Obama ended the day yesterday with two fundraisers in Denver, Colorado that brought in at least $600,000.
“I keep a checklist in my desk of stuff that I promised to do -- went through about 60 percent of it, which isn’t bad for three years,” he said to approximately 90 donors at Blue Sky Grill, a rustic restaurant complete with log cabin walls and Deer antlers on the walls, located in the Pepsi Center in downtown Denver. He said that he needs five more years to tick everything off his list.
Tickets for the event started at $5,000 and guests included Colorado Democrats Governor John Hickenlooper and Senator Michael Bennet.
Approximately 300 people attended the second fundraiser at the Ridgeline Room also in the Pepsi Center which was geared towards younger voters with tickets starting at $500 per person.
‘Get a Load’
"I’m here because if you thought the last election was important then wait until you get a load of this election," Obama told the crowd. "What we determine over the next twelve months is going to help shape the future of our children, our grandchildren like just about no other election that we’ve seen."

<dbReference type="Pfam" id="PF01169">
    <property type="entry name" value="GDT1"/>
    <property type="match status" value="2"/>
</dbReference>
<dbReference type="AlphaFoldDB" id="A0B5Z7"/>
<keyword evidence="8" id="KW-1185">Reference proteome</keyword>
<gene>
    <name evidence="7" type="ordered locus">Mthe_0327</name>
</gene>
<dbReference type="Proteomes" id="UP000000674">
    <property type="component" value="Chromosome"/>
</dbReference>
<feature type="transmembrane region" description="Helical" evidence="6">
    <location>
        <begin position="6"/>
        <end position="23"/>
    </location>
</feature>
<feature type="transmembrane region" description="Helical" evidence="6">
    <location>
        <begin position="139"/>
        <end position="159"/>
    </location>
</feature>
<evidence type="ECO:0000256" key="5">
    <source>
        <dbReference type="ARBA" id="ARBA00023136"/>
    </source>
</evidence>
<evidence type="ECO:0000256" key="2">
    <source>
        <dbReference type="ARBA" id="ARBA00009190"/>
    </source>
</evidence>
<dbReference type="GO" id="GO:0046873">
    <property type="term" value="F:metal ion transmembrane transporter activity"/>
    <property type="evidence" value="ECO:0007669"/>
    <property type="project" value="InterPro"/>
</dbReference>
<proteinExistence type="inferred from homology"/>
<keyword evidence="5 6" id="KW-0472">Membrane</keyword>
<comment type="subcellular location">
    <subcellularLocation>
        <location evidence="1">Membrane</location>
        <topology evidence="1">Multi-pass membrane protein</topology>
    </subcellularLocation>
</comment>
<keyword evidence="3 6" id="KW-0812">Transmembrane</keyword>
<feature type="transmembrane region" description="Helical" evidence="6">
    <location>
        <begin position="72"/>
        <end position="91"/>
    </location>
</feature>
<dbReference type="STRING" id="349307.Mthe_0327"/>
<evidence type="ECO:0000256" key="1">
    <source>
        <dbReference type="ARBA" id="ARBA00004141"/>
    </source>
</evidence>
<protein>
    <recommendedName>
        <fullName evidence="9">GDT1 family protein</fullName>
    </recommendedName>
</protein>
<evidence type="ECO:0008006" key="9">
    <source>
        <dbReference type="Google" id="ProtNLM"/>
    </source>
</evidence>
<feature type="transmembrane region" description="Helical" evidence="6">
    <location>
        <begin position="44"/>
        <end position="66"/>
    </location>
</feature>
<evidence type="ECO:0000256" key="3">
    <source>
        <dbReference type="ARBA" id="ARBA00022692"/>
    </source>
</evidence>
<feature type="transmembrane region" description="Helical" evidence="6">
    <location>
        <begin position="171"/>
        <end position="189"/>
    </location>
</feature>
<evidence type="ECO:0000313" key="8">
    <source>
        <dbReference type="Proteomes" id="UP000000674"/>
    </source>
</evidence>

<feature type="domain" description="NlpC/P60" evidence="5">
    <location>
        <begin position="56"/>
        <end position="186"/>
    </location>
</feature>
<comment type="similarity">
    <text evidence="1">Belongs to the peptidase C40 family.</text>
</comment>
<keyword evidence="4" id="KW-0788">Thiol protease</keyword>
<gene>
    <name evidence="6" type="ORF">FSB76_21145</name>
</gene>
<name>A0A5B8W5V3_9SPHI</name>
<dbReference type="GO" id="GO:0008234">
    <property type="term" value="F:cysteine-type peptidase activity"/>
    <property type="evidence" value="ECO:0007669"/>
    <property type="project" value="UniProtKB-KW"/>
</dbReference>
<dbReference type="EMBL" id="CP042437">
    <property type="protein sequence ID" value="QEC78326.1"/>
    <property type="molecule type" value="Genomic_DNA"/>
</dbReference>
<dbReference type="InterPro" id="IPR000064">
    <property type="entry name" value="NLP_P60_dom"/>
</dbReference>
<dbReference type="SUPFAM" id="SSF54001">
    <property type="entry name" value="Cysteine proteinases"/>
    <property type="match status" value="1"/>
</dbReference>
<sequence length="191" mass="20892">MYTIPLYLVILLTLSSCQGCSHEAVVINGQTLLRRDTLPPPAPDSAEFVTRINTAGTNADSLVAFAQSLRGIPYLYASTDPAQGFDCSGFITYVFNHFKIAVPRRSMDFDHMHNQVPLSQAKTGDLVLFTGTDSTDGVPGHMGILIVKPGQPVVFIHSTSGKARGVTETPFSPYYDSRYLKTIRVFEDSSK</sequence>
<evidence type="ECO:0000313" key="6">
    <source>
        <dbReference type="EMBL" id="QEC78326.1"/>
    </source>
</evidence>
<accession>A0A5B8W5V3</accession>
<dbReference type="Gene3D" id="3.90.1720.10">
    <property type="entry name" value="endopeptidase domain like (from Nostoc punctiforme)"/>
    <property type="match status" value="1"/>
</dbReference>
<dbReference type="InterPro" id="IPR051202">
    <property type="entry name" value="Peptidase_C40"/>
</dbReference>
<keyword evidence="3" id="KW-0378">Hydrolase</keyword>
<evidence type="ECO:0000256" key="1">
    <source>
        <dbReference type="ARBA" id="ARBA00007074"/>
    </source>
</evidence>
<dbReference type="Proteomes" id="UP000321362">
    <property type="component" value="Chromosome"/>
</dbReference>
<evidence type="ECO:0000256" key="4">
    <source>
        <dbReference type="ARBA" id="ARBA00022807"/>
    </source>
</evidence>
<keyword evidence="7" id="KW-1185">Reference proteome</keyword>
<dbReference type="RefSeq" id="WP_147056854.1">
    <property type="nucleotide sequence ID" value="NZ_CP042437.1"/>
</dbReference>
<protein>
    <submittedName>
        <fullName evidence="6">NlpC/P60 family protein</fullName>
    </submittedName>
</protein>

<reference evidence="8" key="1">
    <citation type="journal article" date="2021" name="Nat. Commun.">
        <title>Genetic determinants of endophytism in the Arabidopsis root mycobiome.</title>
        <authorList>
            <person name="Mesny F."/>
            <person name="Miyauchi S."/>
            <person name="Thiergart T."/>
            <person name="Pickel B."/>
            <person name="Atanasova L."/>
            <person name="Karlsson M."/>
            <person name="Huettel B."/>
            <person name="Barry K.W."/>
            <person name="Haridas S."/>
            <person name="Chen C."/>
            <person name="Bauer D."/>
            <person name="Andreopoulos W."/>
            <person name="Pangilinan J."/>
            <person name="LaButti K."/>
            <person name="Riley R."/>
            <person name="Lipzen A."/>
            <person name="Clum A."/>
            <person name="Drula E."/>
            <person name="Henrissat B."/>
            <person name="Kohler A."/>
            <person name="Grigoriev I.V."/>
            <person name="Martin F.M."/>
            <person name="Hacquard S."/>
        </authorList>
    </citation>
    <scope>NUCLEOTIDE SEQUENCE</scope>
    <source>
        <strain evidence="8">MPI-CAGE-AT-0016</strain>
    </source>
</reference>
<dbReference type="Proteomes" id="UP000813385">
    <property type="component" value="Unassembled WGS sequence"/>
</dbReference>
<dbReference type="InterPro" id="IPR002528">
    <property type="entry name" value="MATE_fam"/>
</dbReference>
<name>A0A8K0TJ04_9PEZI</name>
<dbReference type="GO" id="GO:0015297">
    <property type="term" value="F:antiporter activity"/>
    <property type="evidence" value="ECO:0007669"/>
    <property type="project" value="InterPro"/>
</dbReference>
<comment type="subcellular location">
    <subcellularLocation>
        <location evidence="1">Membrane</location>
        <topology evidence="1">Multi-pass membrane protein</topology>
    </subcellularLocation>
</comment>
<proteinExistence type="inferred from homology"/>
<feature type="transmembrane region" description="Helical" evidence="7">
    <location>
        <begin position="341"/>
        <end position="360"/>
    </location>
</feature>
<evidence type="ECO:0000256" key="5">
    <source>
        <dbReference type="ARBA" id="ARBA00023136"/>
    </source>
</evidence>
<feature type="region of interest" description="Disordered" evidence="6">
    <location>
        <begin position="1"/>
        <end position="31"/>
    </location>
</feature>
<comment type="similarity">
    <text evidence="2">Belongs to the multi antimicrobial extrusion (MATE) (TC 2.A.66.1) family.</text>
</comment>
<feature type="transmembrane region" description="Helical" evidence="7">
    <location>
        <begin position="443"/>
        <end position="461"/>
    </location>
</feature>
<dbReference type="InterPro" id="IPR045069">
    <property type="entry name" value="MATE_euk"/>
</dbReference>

He promoted his $447 billion jobs plan that Senate Republicans blocked, says people making $1.1 million a year would be paying an extra $500 dollars in taxes to keep teachers and firefighters employed.
In Los Angeles on Oct. 24, supporters at two fundraisers included Earvin “Magic” Johnson, the former Los Angeles Lakers star turned entrepreneur, actor Will Smith and his wife, actress Jada Pinkett Smith, and singer and actress Hilary Duff. Actors Melanie Griffith and Antonio Banderas hosted one of the events at their home.
Obama has now taken in $89 million for his 2012 campaign through Sept. 30. His campaign expects to raise at least $5 million with this week’s stops in Nevada, California and Colorado.
Obama is heading into the 2012 election year with the nation’s unemployment rate stalled at 9.1 percent in September and the White House Office of Management and Budget forecasting it will average 9 percent next year.
Obama won Nevada, California and Colorado in 2008 and all three states have a higher unemployment rate now than they did when he took office. Nevada has the nation’s highest home foreclosure rate, followed by California. Its unemployment rate, at 13.4 percent in September, also is the highest in the U.S.